The Columbia Literary History of Eastern Europe since 1945

By Wachtel, Andrew | Canadian Slavonic Papers, March 2009 | Go to article overview
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The Columbia Literary History of Eastern Europe since 1945


Wachtel, Andrew, Canadian Slavonic Papers


Harold B. Segel. The Columbia Literary History of Eastern Europe Since 1945. New York: Columbia University Press, 2008. xiii, 405 pp. Index. $75.00, cloth.

In The Columbia Literary History of Eastern Europe Since 1945, Harold Segel attempts valiantly to provide a narrative history of literary developments in all of the communist countries of Eastern Europe save the USSR (though he does briefly consider the postSoviet situation in Ukraine and Lithuania) since World War II. Having already produced an encyclopedic treatment of this same geographical region, Segel has chosen in this case to divide the material into eleven more or less coherent thematic chapters ranging from the unavoidable (the treatment of the war itself, prison literature, and literature and emigration) to the unexpected (Eastern European women poets, and America through Eastern European eyes). Within each chapter, the material is divided into separate national treatments of a given topic.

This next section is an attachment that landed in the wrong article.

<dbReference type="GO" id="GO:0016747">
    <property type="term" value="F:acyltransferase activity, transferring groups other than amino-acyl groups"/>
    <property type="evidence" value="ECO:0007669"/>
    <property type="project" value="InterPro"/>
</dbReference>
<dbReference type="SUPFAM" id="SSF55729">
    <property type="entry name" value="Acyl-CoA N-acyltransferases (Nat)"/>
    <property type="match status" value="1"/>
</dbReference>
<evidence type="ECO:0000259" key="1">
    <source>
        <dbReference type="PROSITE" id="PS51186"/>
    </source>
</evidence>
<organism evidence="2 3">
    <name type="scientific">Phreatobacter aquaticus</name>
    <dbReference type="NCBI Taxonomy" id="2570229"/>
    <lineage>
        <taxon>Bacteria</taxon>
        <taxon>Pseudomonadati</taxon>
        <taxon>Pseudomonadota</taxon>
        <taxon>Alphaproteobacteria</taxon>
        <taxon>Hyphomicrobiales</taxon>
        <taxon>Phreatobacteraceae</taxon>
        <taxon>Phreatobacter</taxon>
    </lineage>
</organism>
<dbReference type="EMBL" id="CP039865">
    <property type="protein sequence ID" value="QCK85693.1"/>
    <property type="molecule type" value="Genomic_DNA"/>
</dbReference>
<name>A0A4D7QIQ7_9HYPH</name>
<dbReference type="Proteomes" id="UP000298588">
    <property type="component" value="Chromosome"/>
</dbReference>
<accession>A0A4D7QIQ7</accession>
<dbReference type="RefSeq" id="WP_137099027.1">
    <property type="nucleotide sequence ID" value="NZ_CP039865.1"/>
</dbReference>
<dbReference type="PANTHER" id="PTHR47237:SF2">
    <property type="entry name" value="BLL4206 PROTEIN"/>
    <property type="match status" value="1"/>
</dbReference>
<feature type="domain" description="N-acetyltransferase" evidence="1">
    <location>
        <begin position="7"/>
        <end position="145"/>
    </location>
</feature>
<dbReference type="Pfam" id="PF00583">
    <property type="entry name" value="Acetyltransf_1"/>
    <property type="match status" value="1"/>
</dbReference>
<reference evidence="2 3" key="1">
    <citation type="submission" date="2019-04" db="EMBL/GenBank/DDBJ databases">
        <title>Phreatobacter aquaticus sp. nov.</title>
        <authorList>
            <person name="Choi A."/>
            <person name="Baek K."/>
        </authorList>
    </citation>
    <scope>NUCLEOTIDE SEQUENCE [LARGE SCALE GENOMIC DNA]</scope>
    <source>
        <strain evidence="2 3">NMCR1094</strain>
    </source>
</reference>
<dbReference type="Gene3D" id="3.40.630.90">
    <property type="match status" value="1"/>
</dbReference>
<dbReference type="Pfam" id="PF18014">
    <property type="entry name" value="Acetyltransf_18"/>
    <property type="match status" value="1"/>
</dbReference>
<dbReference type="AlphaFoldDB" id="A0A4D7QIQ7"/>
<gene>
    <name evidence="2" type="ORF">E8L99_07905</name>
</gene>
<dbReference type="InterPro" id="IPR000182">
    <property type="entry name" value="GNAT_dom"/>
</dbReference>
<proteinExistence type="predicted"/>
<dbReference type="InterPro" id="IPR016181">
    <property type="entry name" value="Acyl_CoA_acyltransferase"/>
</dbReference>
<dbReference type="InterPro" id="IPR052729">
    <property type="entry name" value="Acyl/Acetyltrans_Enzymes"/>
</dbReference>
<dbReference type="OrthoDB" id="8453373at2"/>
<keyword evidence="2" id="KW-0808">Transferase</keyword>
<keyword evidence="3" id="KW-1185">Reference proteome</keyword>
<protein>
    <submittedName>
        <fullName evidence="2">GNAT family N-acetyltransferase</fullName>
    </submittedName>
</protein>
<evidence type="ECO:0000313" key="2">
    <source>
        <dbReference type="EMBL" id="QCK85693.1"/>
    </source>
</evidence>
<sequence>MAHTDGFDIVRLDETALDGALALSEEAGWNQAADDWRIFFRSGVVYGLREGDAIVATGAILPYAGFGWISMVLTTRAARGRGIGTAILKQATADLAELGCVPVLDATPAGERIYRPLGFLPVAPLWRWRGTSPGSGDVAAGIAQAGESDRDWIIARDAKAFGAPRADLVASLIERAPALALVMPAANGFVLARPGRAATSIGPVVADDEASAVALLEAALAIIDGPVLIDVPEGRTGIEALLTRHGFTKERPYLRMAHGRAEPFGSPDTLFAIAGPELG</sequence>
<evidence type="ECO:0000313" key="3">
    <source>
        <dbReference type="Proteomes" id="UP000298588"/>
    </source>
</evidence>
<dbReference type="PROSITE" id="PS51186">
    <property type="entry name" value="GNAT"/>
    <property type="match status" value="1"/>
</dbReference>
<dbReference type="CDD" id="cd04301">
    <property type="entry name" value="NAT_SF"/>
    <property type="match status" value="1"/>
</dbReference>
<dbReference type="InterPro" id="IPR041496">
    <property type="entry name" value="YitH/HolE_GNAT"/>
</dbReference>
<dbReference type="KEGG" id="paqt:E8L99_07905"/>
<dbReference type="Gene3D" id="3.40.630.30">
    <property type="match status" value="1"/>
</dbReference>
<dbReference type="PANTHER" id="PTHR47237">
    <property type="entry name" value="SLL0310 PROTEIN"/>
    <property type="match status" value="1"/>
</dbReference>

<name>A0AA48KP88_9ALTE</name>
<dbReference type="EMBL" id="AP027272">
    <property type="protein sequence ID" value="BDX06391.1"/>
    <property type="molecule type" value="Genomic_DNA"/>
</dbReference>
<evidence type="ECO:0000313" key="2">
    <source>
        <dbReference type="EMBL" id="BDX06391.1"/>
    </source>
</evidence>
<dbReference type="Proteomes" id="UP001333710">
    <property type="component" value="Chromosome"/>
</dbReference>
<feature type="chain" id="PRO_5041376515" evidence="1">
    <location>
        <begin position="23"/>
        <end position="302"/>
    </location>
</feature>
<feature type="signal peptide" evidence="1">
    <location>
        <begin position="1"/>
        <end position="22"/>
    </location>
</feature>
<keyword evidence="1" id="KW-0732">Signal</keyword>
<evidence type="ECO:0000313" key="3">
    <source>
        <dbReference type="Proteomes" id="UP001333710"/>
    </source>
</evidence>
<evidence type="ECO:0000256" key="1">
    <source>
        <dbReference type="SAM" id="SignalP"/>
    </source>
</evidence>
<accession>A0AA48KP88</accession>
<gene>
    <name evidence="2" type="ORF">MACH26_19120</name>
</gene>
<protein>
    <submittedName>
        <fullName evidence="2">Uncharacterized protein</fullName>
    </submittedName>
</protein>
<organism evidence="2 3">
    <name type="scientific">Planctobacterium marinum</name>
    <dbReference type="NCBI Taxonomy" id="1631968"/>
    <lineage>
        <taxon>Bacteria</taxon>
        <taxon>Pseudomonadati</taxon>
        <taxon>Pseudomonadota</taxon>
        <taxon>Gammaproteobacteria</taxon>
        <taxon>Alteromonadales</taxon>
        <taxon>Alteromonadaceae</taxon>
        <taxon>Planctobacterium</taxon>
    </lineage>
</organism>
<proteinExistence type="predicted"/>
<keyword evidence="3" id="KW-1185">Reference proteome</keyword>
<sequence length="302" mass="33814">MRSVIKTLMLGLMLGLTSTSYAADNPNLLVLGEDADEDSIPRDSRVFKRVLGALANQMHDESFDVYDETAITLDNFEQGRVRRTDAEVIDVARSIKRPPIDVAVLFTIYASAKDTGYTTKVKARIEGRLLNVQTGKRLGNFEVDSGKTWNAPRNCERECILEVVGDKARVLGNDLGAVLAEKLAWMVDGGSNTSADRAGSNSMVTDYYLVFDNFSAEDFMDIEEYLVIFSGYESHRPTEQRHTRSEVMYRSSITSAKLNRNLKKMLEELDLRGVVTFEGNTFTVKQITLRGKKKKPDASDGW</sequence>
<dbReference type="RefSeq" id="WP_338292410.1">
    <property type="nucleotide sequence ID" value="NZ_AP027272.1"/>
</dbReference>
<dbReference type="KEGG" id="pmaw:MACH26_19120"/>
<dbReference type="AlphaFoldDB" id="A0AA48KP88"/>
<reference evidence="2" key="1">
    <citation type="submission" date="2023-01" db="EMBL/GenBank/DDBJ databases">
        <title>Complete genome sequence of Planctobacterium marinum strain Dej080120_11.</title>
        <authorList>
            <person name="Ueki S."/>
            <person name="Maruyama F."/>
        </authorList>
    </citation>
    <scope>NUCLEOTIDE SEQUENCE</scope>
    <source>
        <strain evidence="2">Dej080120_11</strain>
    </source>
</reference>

Considering the exceptional breadth of the potential subject matter, the number of unrelated languages, and the differences in the histories of the national literatures of these countries in the pre-war period, one's first impression is that Segel has taken a reasonable, if inevitably idiosyncratic, pass at an inherently impossible task. When one reads more closely, however, a number of questions arise that ultimately vitiate the utility of this book as a reference and raise significant doubts as to its value as history. For a very simple snapshot of what is wrong, let us examine how Segel treats a single work, Menjave koz (Skinswaps) by the Slovene writer Andrej Blatnik. It is mentioned for the first time in the section on Eastern European post-modernism in an aside in a sentence devoted to a Romanian novel: "The 'exuviae' are skin sheadings (or 'skinswaps', to borrow from the title of a major collection of poems by the Slovenian poet Andrej Blatnik)" (p. 204). Some ninety pages later, in a chapter devoted to views of America through Eastern European eyes, Segel mentions Blatnik again: He is "[kjnown primarily for his 1990 novel Menjave koz (Skinswaps)" (p. 295). Finally, on page 338, we read: "Blatnik is best known for his short-story collection Menjave koz (Skin Swaps), a significant portion of which was written in the Ledig House International Writers' Colony in northern New York (see chapter 10) and which appeared at the beginning of the 1 990s." It is hard to know what to make of this other than that the copy-editor employed by Columbia University Press should be fired immediately. Did Harold Segel actually open Blatnik's short story collection (which, though he doesn't mention this fact, exists in a very nice English translation in Northwestern University Press's "Unbound Europe" series)? And if mistakes like this appear in the discussion of the cultures that a given reviewer knows well (we find such small but annoying howlers as references to Boris rather than Borislav Pekic, the title of MeSa Selimovié's celebrated novel Tvrdava rendered as Trvava, and the title of Solzhenitsyn ' s debut work presented as Odin den ' ?

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